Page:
If anyone needs my input, you know where I am. Happy to step in and make the introductions anytime you like.
Coming soon: Keepers who make a point with their puckouts
I was in Killeagh over the weekend at a couple of Cork premier intermediate championship games. It might not have been an obvious location for this thought, but it did occur to me that we can’t be too far away from a goalkeeper who can score regularly with his puckouts.
With the improvements in physical conditioning, hurley technology, not to mention how purely the ball is being struck nowadays, this day is surely coming and coming fast.
Put it alongside the once-a-year complaints about the loss of traditional midfield play, if you like, but when you see goalies appearing regularly on the scoresheet from long-range frees, this next stage in the game is only a matter of time.
Priorities differ in sporting sphere
Scenes from professional life, number one.
You have to love these guys in Ulster Rugby. Seriously.
We’ve had the Jackson-Olding trial, a fetid mess that has made Ulster synonymous with . . . something all over the world. And then there are the debacles which have been working in parallel with that. The abrupt departure of their coach, don’t forget, the widely-respected Les Kiss and the impending departure of another well-regarded coach, Jonno Gibbes. The bizarre statement from the remaining players about the departure of their teammates. The advertisements. The protests.
Little wonder that Brian O’Driscoll described the province as a ‘basket case’ last week. The backlash from the basket case industry is bound to come, but before it does, I draw your attention to what seems to be exercising minds in Ulster Rugby.
The press. As in banning journalists from asking questions about the only matter regarding Ulster Rugby anyone was interested in. I know you’re probably saying, ‘oh, it’s all fun and games until the press gets a hit’, but consider this.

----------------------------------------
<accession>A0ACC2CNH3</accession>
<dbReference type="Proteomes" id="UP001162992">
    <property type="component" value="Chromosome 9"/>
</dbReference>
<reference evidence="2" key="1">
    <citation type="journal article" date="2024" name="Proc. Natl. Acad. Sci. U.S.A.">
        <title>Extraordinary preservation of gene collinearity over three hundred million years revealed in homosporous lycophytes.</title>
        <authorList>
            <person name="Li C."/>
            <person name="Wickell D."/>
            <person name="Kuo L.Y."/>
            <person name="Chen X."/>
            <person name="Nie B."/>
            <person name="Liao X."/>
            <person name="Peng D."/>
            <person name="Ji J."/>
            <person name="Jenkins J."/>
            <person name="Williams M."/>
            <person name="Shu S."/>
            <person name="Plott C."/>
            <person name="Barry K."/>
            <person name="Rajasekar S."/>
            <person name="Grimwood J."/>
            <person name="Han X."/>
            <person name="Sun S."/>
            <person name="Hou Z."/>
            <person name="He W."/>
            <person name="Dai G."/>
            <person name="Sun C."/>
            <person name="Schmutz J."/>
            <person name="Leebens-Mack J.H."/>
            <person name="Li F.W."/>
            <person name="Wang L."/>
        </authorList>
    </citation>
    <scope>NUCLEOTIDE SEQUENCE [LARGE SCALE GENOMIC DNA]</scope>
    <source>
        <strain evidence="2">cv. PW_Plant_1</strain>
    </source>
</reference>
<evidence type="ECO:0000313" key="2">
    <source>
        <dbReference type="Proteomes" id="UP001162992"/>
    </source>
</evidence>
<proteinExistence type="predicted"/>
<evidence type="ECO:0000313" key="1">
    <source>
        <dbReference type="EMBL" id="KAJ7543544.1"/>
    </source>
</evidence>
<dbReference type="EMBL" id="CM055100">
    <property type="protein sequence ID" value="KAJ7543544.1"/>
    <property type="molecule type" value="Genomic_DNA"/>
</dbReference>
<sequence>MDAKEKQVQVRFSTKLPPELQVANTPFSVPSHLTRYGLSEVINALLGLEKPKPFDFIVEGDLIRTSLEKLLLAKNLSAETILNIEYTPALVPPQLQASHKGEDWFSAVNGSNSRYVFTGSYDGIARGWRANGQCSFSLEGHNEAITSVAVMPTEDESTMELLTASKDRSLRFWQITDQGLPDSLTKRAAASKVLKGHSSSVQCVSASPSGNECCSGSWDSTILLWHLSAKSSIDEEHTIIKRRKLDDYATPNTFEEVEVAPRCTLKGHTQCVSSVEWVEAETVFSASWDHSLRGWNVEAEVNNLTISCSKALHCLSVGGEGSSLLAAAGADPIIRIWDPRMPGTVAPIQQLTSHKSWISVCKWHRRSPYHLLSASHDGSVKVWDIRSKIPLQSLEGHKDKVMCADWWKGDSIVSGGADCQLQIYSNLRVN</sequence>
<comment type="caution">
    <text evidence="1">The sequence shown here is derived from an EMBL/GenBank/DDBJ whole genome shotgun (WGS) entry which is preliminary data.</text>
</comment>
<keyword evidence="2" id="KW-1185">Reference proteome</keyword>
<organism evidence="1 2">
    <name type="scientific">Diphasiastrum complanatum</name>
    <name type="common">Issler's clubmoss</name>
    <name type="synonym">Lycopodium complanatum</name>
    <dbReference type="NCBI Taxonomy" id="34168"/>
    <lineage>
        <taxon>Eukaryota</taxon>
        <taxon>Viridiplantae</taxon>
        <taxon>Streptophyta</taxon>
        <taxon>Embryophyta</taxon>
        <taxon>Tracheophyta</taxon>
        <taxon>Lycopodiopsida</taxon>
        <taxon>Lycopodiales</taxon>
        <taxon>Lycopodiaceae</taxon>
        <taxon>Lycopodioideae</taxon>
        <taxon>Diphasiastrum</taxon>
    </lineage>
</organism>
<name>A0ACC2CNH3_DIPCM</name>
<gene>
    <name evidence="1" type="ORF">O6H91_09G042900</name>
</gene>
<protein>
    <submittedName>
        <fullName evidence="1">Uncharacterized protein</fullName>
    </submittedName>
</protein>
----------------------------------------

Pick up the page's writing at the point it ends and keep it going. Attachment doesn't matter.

With everything that’s on the Ulster plate, this is what’s occupying their attention? Scenes from professional life, number two. I remain unmoved by the Premier League, which has generated more methane than a cow having a korma. Work away yourself, I’m grand here. Cold day in hell before I waste ten minutes of my time etc., etc.
But I take my hat off to Liverpool FC. Hanging a jersey from Sean Cox’s GAA club in its dressing-room was the kind of gesture that is its own explication. Bravo.
‘They want it for the front’
All you hear at the moment is talk of referendums and voting, which leads me - a little tangentially - to the next book I’m keen to acquire.
Amy Chozick is a political reporter with the New York Times and Vanity Fair recently ran an extract from her book Chasing Hillary, which details her experiences covering Hillary Clinton’s Presidential election campaign.
The headline should give you an indication of the chaos in that campaign (“Organisation don’t mean s—t“), but I was sold when I saw Chozick’s succinct description of a print journalist’s private obsessions.
“Despite all our talk about the web and ‘digital first,’“ she writes, “The six most beautiful words in the English language remained, ‘They want it for the front’. ”